On December 19, a fire at General Motors Co.’s Factory Zero, the company’s first fully dedicated electric vehicle (EV) assembly plant, resulted in over $1 million in damages.
This incident has raised concerns about safety protocols for battery fires at the Detroit-based facility.
Nearly 100 Detroit firefighters and two dozen fire trucks were deployed to the scene.
According to Dennis Hunter, chief of fire prevention for the Detroit Fire Department, the chemistry of EV batteries, more prone to catching fire, is a growing concern for the industry and first responders.
The fire department has responded to Factory Zero about eight times since the summer, indicating an increasing frequency of incidents at the plant.
Hunter highlighted the challenges faced by the department: “It is a drain on our resources if we have four, eight or 12 fire apparatuses at their location, depending on the size of the fire, which is why we are working with them to have a better internal protocol for handling these electric vehicle batteries.”
In the December incident, one firefighter was hospitalized with a moderate back injury, and all responders were exposed to lithium-ion off-gas.
The fire, which halted production for a day, was reportedly caused by a forklift puncturing a battery materials container.
GM spokeswoman Tara Kuhnen emphasized the company’s commitment to safety, stating: “The safety of our employees is our overriding priority.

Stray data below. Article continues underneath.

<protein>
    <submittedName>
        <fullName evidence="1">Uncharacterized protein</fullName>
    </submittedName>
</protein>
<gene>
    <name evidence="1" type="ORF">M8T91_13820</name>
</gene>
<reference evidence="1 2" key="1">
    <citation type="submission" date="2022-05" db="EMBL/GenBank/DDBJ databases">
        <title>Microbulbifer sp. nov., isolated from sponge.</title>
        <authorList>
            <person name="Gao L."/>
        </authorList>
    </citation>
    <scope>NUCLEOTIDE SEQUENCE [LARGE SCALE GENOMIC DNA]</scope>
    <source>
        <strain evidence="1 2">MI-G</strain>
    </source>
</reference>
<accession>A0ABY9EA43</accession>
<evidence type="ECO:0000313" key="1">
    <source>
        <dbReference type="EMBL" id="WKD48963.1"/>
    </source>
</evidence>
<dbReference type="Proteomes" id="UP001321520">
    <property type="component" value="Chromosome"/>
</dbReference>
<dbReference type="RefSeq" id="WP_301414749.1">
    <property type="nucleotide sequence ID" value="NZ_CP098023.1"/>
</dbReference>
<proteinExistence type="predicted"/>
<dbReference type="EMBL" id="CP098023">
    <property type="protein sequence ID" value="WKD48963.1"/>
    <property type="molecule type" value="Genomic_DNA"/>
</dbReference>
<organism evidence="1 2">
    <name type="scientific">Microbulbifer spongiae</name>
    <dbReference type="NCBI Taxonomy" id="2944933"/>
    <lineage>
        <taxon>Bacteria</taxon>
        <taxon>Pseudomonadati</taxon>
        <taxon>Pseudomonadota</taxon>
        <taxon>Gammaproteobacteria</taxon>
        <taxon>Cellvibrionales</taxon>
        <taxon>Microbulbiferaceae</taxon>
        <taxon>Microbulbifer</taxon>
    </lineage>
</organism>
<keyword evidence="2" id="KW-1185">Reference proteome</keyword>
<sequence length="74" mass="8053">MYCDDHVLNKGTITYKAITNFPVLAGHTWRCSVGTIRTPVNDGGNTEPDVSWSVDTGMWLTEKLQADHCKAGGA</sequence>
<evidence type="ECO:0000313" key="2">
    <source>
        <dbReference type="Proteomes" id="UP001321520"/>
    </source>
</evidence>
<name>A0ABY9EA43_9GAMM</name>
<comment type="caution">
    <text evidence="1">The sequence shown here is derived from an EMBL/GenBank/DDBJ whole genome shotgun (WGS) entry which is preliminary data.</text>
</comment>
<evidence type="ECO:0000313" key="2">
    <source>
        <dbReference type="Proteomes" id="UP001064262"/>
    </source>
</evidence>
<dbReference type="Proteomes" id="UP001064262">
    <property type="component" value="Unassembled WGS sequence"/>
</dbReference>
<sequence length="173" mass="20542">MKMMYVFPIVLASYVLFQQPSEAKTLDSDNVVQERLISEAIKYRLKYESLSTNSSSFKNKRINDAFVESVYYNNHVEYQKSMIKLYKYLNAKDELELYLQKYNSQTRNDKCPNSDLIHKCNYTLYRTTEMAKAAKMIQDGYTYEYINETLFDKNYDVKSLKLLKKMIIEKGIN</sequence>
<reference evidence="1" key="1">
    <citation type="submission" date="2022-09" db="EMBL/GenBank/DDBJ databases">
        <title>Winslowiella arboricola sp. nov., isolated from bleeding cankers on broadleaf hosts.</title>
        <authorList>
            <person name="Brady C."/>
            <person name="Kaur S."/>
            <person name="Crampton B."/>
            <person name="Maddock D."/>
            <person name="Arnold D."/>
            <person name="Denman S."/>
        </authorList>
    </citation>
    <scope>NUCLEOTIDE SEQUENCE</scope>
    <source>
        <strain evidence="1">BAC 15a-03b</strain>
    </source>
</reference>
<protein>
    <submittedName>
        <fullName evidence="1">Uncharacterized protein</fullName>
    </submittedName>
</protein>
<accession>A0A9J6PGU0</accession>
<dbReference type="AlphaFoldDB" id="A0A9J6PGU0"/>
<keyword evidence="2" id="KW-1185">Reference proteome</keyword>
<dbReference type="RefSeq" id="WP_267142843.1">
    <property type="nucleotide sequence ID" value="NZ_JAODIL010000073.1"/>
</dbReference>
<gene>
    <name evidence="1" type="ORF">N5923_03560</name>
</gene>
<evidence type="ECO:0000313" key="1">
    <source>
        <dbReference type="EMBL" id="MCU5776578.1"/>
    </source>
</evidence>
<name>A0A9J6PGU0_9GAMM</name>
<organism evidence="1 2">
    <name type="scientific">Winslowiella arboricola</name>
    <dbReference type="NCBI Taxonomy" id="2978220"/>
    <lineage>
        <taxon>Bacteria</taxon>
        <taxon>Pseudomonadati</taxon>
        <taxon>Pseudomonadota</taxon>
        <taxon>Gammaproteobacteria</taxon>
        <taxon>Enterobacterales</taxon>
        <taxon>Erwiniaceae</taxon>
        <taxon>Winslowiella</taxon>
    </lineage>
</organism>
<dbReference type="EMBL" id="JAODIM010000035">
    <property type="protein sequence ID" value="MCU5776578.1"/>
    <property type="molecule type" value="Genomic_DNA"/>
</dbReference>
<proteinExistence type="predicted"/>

We call the local fire department to ensure we have immediate help with incidents — regardless of severity.”
The Detroit Fire Department is now working on a more efficient response plan for emergencies at Factory Zero, a crucial step given the scale of the 11.6 million-square-foot facility.
The recent fire at GM’s Factory Zero highlights the evolving challenges faced by automakers and first responders in the era of electric vehicles.
The frequency and severity of these incidents underscore the need for updated safety protocols and response plans, especially as EV production increases.
The collaboration between the Detroit Fire Department and General Motors in devising more effective response strategies reflects a proactive approach to these challenges.
This incident also sheds light on the broader industry-wide issue of managing battery fire risks, not just for GM but for other automakers transitioning to EV production.